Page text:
Based on the concept of Software as a Service (SaaS), cloud computing delivers virtualised resources across the network, i.e. storage, platforms, software and so on are accessed remotely over a network of computers, known as the 'cloud'.6 It is scalable, allows the 'outsourcing' of IT support, provides services on-demand, and is attractive to users who require a 'pay as you go' cost model with a low start-up cost. However there are clear concerns for curators, given the possibility that anything in 'the cloud' is outside the control of users and could potentially disappear, or be curated to different standards or methodologies. The cloud computing community are developing a Bill of Rights for users.7 An example of the use of cloud computing in Higher Education is the CARMEN project (http://www.carmen.org.uk/) which uses a private cloud for neurophysiology research.8

Ajax technologies

Ajax (which originally stood for Asynchronous JavaScript and XML) comprises a group of Web technologies for programming Rich Internet Applications that communicate with servers in the background, without interfering with the current state of the page or the user's interaction with it.9 For example, a text box in a search interface can look up and provide suggestions for journal titles based on the first few letters a user types in, allowing auto-completion from a validated list.10

A few selected tools for researchers are:

  • Mendeley — software for managing a library of research papers
  • MyExperiment and Taverna — for designing and sharing workflows
  • Slideshare and SciVee — for sharing presentation slides, posters, and videos of your research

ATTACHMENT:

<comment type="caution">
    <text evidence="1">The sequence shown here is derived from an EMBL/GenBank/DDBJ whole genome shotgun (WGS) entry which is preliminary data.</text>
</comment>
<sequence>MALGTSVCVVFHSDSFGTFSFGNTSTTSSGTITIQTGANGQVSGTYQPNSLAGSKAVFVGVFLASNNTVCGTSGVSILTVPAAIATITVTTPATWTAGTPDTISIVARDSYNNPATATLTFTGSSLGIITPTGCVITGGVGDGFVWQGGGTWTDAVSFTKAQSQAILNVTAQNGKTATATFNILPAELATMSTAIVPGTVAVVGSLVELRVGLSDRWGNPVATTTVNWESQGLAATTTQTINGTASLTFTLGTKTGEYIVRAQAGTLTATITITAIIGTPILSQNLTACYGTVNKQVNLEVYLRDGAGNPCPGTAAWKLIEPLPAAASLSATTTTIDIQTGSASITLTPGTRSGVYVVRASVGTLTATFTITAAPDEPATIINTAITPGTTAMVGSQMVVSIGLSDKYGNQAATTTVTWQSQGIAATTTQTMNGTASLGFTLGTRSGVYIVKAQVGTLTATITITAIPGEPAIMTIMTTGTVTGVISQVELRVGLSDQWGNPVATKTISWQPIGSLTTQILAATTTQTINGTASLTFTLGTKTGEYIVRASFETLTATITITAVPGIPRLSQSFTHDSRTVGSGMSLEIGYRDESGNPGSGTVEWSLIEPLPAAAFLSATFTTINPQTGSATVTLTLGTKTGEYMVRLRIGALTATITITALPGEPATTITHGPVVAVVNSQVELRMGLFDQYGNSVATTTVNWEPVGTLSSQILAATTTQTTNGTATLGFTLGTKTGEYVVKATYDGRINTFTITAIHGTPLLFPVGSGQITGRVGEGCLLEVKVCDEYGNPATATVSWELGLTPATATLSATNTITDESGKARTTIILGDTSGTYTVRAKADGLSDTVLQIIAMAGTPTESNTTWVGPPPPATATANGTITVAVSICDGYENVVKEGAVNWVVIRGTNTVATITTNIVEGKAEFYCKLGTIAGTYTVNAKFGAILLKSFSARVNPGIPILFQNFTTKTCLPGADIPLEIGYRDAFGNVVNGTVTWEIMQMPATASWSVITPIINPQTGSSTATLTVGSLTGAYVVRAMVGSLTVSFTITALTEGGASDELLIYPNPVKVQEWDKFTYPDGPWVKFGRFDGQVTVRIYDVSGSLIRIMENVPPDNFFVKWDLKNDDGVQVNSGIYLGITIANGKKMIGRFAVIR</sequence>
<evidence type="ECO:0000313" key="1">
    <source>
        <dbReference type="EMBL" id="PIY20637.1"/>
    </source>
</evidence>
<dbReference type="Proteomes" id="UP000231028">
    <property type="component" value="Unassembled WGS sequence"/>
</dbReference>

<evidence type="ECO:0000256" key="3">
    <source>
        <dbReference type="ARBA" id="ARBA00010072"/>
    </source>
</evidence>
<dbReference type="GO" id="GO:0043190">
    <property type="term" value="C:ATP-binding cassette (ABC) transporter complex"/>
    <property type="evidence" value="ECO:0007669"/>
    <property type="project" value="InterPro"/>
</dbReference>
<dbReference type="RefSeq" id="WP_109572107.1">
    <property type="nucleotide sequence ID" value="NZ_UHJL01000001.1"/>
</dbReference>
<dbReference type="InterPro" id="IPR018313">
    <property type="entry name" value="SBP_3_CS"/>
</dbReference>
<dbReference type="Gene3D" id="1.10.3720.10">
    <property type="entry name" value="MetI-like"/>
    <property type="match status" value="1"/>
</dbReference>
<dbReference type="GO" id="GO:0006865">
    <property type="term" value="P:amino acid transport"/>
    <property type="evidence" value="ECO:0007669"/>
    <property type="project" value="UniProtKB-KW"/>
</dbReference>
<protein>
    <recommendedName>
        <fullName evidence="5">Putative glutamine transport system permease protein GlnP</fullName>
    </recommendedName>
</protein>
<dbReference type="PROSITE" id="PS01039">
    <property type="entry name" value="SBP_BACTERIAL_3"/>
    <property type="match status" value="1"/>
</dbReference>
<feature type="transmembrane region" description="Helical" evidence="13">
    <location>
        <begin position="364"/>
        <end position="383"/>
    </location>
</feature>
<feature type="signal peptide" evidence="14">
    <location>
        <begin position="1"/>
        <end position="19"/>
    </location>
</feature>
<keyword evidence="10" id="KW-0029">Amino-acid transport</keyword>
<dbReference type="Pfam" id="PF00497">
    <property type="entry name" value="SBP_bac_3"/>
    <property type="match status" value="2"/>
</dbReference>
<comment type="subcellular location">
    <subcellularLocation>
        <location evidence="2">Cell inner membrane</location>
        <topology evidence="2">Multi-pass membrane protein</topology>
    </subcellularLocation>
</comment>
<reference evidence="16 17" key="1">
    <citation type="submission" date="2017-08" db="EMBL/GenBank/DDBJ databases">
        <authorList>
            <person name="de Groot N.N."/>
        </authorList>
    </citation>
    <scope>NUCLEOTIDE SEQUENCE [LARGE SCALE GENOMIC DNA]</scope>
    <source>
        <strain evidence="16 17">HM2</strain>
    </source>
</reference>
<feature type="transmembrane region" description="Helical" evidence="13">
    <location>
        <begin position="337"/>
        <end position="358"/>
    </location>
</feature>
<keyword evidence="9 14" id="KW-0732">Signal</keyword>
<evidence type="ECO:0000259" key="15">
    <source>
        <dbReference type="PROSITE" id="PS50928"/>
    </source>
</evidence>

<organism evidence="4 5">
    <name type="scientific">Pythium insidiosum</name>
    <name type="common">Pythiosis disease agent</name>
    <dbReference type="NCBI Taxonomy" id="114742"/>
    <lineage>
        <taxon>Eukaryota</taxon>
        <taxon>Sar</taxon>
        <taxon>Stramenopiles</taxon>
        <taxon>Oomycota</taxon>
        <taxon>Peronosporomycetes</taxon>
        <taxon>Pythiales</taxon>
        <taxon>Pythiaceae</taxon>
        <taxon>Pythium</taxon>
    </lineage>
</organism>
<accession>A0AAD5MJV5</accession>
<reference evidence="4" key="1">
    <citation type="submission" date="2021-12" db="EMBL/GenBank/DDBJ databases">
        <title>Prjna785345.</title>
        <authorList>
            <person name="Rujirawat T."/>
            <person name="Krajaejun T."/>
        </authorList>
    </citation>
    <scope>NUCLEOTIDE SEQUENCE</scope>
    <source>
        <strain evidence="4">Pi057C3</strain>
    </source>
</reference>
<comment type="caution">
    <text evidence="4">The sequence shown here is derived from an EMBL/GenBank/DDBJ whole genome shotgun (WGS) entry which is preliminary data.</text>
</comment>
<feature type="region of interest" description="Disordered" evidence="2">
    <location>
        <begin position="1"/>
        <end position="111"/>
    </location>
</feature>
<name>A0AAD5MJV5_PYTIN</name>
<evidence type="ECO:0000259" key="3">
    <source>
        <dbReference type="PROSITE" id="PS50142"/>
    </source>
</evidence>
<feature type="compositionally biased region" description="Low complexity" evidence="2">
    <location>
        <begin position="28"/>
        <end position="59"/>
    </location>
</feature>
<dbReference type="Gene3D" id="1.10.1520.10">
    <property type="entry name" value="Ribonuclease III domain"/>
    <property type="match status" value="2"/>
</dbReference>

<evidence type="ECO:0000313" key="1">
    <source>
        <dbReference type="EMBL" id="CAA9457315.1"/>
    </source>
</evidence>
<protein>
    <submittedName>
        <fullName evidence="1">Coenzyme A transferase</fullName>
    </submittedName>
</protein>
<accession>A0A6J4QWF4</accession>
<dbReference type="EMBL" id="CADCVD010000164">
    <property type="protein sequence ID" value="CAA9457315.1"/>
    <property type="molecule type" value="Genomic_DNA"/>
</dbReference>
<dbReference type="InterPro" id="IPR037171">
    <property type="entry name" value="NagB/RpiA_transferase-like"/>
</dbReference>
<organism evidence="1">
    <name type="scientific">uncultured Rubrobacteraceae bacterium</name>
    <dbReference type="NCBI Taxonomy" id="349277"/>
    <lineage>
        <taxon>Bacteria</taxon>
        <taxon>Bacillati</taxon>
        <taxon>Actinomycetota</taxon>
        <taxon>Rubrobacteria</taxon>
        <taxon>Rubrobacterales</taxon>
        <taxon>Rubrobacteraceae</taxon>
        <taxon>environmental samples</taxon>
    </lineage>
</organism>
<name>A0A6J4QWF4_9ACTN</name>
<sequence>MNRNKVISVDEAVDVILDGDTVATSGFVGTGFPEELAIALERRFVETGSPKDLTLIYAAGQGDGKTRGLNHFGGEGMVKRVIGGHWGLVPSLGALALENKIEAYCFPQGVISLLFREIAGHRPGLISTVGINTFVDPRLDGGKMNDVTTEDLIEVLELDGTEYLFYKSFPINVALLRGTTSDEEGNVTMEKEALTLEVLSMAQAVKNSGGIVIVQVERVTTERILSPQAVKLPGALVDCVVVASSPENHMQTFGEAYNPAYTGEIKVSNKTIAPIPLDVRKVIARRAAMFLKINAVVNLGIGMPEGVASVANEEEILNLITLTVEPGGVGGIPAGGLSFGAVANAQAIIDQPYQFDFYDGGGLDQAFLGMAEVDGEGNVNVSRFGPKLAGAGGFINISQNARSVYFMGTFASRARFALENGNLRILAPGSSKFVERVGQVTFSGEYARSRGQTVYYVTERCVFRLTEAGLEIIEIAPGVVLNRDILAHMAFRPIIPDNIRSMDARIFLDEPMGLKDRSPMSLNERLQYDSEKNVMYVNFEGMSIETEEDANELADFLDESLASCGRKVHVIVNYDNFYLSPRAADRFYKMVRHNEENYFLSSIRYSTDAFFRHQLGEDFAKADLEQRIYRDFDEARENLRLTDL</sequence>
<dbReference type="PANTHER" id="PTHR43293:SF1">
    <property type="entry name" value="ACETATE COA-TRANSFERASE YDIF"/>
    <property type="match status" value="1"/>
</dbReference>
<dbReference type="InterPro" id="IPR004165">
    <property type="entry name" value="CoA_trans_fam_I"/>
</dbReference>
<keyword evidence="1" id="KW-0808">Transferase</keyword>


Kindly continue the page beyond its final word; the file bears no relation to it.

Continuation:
• Geographic information tools/projects such as GeoVUE, MapTube, and other software provided by the UCL Centre for Advanced Spatial Analysis11
  • The Journal of Virtualised Experiments (JOVE) — biological research published in video format12
  • iGoogle and Pipes — personalised mashups of various content, including syndicated feeds
  • Googlegadgets — for disseminating personalised, dynamic content as miniature objects on web pages

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3. HE/FE Perspective

"The open nature of Web 2.0, its easy-to-use support for collaboration and communities of practice, its ability to handle metadata in a lightweight manner and the nonlinear nature of some of the technology […] are all attractive in the research environment."

— Anderson, P. (2007). "What is Web 2.0? Ideas, technologies and implications for Education" JISC Technology and Standards Watch.

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4. e-Science Perspective

"Web services, interfaces that simplify access to both data and software, can enable scientists to access multiple existing interoperable databases and mesh together relevant data from each to create a new, richer, data collection. The limitation on the potential of such services is not technological but cultural — they can work successfully only with real-time access to the source databases and of course can work only on publicly available content."

— Swan, A. (2006). "Overview of scholarly communication" in Jacobs, N. (ed.) Open Access: Key Strategic, Technical and Economic Aspects, (Chandos Publishing: Oxford, UK) p. 7.